How Nuh’s maternal mortality rate dropped 32 points in just 4 years

Incentivising institutional deliveries don’t necessarily ensure a pregnant woman’s nutritional health 

By Taran Deol
Published: Wednesday 30 March 2022
How Nuh's maternal mortality rate dropped 32 points in just four years Photo: Taran Deol

The maternal mortality ratio in Haryana's Nuh (formerly Mewat) district declined rapidly to 95 from 127 in 2018, according to district health officials. The district also boasts of an institutional delivery rate of 91 per cent, the department said.

The infant mortality rate, however, has reduced marginally, to 32 from 34.2 during the same period.  

The ‘delivery hut’ in the Public Health Centre (PHC) of Ghasera village in the district looks abandoned from afar. From the inside, the ward is dingy and dark, the beds are worn out and paint is peeling off the walls.

Geeta Yadav has been working here as a staff nurse since 2015. From April 2021 to February 2022, around 2,700 deliveries were done in this facility, which has 10 staff nurses, four beds and a persisting electricity supply problem.

Before she joined, there were just two staff nurses and the same four beds, she said. “Back then, the centre would see about 100 deliveries a month. The figure has now nearly tripled, but the bed capacity has remained stagnant.” Women are discharged within six hours of giving birth, she added.

Yadav said: 

Ideally, we should keep them in observation for 48 hours even in case of a normal delivery. But we just don’t have the space.

The biggest issue in Nuh is the birth rate, she added. The district’s total fertility rate is 4.9, while that of Haryana is 2.1, according to Census 2011.  

PHCs are the backbone of conducting deliveries in Nuh. Ghasera, Ujina and Sudaka villages recorded more births at PHCs than the district hospital in the past year. 

Infrastructure issues have been addressed at the bigger centres in these places, but new challenges have cropped up. 

At the Community Health Centre (CHC) in Punhana, four beds were occupied in the postnatal care ward by women who had given birth in the last 24 hours. Only one of them had gotten three antenatal care check ups through her pregnancy, while the others had gotten none.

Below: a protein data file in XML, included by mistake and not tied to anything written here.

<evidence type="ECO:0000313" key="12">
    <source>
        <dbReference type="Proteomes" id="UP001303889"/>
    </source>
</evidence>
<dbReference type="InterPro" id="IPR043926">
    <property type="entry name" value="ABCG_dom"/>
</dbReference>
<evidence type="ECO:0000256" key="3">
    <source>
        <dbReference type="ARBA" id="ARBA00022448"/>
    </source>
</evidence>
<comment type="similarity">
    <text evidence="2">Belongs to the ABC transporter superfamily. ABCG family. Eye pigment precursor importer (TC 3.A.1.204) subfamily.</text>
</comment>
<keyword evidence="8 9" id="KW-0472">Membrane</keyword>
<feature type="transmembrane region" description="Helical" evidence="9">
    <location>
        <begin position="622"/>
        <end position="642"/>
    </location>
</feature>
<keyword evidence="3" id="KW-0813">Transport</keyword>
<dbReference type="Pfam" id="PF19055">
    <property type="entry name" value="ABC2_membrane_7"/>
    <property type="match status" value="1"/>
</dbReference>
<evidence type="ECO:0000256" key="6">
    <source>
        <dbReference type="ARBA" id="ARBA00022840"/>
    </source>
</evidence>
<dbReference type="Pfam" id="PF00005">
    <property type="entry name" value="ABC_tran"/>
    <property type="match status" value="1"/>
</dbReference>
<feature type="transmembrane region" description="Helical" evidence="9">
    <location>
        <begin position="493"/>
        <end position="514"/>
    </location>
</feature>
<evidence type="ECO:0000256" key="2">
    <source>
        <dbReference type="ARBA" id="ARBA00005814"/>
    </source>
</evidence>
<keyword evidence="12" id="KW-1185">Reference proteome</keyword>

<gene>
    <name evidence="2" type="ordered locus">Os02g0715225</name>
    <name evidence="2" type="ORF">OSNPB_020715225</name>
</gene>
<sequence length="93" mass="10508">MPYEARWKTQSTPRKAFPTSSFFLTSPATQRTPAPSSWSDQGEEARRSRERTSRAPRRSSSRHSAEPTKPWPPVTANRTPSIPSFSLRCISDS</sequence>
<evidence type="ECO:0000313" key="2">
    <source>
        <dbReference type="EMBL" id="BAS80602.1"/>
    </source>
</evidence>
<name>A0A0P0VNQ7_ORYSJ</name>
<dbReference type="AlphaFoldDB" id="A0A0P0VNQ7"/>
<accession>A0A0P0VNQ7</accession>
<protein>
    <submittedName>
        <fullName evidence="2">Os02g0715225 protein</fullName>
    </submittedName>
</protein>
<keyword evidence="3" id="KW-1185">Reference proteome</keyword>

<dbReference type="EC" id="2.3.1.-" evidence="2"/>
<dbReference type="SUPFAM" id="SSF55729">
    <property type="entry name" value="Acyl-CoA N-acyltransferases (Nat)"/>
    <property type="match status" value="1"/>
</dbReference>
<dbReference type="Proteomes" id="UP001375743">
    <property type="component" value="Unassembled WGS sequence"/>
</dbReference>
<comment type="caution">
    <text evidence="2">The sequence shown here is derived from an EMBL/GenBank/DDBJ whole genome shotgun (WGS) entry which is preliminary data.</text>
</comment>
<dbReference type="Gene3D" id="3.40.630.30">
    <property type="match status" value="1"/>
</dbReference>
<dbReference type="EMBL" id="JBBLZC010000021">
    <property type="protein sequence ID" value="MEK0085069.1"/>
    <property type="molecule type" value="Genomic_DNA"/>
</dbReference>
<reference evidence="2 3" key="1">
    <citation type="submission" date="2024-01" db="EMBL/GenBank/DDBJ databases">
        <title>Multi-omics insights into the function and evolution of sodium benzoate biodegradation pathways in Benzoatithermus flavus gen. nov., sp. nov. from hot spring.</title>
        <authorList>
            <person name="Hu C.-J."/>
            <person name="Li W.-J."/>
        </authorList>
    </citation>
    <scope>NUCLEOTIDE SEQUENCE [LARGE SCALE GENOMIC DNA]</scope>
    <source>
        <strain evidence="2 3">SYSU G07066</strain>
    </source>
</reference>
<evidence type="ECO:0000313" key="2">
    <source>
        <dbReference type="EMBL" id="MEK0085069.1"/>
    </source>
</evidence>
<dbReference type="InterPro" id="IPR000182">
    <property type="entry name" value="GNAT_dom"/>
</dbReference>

All four of them were highly anaemic. All were in the 25-35 age group; one had three children while the others had eight each.

These factors illustrate the key issues when it comes to maternal health in Haryana’s Nuh. Incentivising institutional deliveries don’t necessarily ensure a pregnant woman’s nutritional health — a key determinant in maternal and infant mortality.

“Leading causes of maternal deaths in Nuh are anaemia, multiple deliveries and poor hygiene,” Dr Vishal Singhla, deputy civil surgeon, Nuh, said. 

The CHC records four-five daily deliveries, with eight staff nurses, 12 beds and a gynaecologist who joined in March 2021 — infrastructure is no longer an issue. “Since last year, we have been conducting caesarean sections when needed. And in the last four years, we got an operation theatre and new born stabilisation-trained professionals,” Dr Kapil Dev, senior medical officer, said.

Janani Shishu Suraksha Karyakram (JSSK) launched in 2011, which entitled pregnant women to several benefits, had more takers than Janani Suraksha Yojana (JSY), a direct cash transfer scheme launched in 2005 to incentivise institutional deliveries. 

Dr Dev said: 

Most women don’t have bank accounts, so where will the money go? Under JSSK, they get direct benefits when they come to a healthcare centre for a delivery. 

In 2019-2020, 37,134 women availed JSY services, while over 200,000 women availed JSSK services in Haryana, according to the union health ministry. 

While the schemes have somewhat been a success in making institutional delivery more attractive, the real change in safe birth indicators came only after 2018 — when Nuh was labelled an ‘aspirational district’ by NITI Aayog. 

Infrastructure has received a big push, with an aim to “quickly and effectively transform 112 most underdeveloped districts across the country”. Health officials believe this has been key in improving maternal and infant health of the district.

“Since 2018, five new PHCs and one CHC have been added,” the district’s Chief Medical Officer Dr Surender Kumar said. 

Another district hospital and 17 new sub-centres have been approved for construction, and a proposal for six PHCs to be upgraded to a CHC has been sent, he added.

The staff at pre-existing PHCs was also strengthened around the same time. Delivery points are spread across one civil hospital and medical college, four CHCs and 17 PHCs, with each of them having a 24x7 functioning labour room.

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